Application Note

Cell Culture Media & The Emergence Of Blood-Free Components

Source: InVitria
Pipette With Cell Culture Plate iStock-520238063

To produce the necessary components for biopharmaceutical treatments, scientists leverage cell culture to optimize the production of viruses, viral vectors, and cells for their respective applications. Culture medium is designed to offer a biocompatible environment for biologics to proliferate. The demand for media arose in 1882 when the first tissue preservation experiment was performed. Sydney Ringer developed Ringer’s solution to keep frog hearts beating after being removed from the body. Ringer’s solution was a balanced salt solution designed to maintain physiological pH and osmolality specifications. Numerous other synthetic solutions were designed following the release of Ringer’s experiments; however, embryologist, Ross Harrison, began to leverage natural media in 1907 with the use of a lymph platform. Harrison isolated pieces of frog embryonic tissue and monitored nerve fiber growth in lymph – fluid of the lymphatic system containing white blood cells.2,3 This successful experiment paved the way for the use of natural media to improve the maintenance and proliferation of cell lines.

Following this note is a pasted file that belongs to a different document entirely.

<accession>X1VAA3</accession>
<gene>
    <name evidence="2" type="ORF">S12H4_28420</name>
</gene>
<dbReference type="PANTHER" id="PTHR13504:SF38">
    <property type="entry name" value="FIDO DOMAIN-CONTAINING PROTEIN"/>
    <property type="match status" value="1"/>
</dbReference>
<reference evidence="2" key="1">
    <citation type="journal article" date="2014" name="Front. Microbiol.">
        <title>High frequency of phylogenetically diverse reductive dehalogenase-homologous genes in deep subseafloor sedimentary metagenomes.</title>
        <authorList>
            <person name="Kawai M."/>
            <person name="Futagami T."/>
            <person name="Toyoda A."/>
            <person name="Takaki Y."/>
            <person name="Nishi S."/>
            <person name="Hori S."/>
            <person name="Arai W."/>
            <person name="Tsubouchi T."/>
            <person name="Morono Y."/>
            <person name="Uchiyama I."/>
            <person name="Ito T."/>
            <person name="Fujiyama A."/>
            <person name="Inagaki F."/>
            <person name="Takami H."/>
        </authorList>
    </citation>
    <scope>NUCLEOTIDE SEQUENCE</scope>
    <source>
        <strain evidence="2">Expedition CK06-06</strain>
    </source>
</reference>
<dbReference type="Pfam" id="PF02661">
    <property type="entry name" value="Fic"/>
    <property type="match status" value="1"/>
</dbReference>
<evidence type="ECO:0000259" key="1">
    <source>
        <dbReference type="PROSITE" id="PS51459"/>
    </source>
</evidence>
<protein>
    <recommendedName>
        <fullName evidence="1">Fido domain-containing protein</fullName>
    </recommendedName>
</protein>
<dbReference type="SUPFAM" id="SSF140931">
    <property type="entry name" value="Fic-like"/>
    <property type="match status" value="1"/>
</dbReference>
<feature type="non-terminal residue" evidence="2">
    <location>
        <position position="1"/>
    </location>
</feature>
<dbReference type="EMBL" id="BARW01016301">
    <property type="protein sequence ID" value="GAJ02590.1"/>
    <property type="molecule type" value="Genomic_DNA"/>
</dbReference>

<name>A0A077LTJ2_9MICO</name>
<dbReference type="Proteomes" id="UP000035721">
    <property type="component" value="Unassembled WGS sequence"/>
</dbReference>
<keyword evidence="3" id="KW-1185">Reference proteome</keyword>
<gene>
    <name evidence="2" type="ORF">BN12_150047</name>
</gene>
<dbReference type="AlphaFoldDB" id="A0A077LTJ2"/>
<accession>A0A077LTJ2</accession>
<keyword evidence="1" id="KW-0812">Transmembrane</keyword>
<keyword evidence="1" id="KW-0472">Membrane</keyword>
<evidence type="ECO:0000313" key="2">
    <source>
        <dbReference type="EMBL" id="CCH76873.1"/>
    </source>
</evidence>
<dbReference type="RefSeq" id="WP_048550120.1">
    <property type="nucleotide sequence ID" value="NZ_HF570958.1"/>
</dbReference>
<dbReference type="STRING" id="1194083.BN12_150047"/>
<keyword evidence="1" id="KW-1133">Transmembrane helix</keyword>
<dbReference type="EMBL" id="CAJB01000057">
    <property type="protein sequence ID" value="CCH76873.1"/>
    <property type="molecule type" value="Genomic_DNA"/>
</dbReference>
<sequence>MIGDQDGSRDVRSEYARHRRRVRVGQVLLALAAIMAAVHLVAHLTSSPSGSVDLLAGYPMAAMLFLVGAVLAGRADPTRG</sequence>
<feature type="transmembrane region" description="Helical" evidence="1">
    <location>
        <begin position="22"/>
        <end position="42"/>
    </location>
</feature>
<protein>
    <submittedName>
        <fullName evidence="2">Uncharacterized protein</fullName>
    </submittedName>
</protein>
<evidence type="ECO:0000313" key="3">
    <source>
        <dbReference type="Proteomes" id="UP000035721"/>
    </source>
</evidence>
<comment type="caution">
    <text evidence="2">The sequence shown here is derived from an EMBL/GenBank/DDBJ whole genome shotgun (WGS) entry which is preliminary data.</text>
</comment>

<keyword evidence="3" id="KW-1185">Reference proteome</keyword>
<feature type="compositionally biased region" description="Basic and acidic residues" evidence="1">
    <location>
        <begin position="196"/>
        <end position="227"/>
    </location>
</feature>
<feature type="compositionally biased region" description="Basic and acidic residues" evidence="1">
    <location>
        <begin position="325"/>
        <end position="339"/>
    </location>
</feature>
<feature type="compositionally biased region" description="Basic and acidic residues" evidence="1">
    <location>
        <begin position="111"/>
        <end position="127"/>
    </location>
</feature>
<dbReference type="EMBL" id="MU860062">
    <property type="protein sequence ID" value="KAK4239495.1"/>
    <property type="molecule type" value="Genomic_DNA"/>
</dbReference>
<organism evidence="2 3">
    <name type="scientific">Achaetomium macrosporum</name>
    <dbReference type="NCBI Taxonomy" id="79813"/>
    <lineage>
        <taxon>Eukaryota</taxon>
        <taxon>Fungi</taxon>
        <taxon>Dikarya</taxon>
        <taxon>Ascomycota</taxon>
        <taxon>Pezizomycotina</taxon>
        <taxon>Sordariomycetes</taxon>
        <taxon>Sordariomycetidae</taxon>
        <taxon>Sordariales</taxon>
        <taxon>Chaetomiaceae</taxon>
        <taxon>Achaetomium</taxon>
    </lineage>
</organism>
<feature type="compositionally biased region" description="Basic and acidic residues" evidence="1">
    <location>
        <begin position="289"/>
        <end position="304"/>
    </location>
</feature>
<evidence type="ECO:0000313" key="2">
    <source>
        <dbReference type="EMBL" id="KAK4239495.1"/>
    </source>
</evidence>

Throughout the history of cell culture, media have evolved and expanded to encompass serumcontaining media, serum-free media, xeno-free media, protein-free media, chemically defined media, and blood-free media. These forms of media ultimately decrease or eliminate the inclusion of serum and serum derived proteins. Reducing serum in culture is helpful for many reasons: decreased supply chain risk, improved consistency, fewer regulatory/safety concerns, etc. More recently, companies have managed to eliminate the inclusion of serum and serum derived proteins in their media while maintaining performance and consistency from lot-to-lot; the elimination of serum and serum derived proteins defines blood-free media. For this reason, the concerns associated with serum have, in theory, been mitigated. In practice, many pharmaceutical and biotechnology companies continue to incorporate serum and/or serum derived proteins in one or more of their manufacturing processes steps; therefore, the concerns remain. For the remainder of this paper, the types of media are going to be evaluated based on the benefits and risks associated with each.

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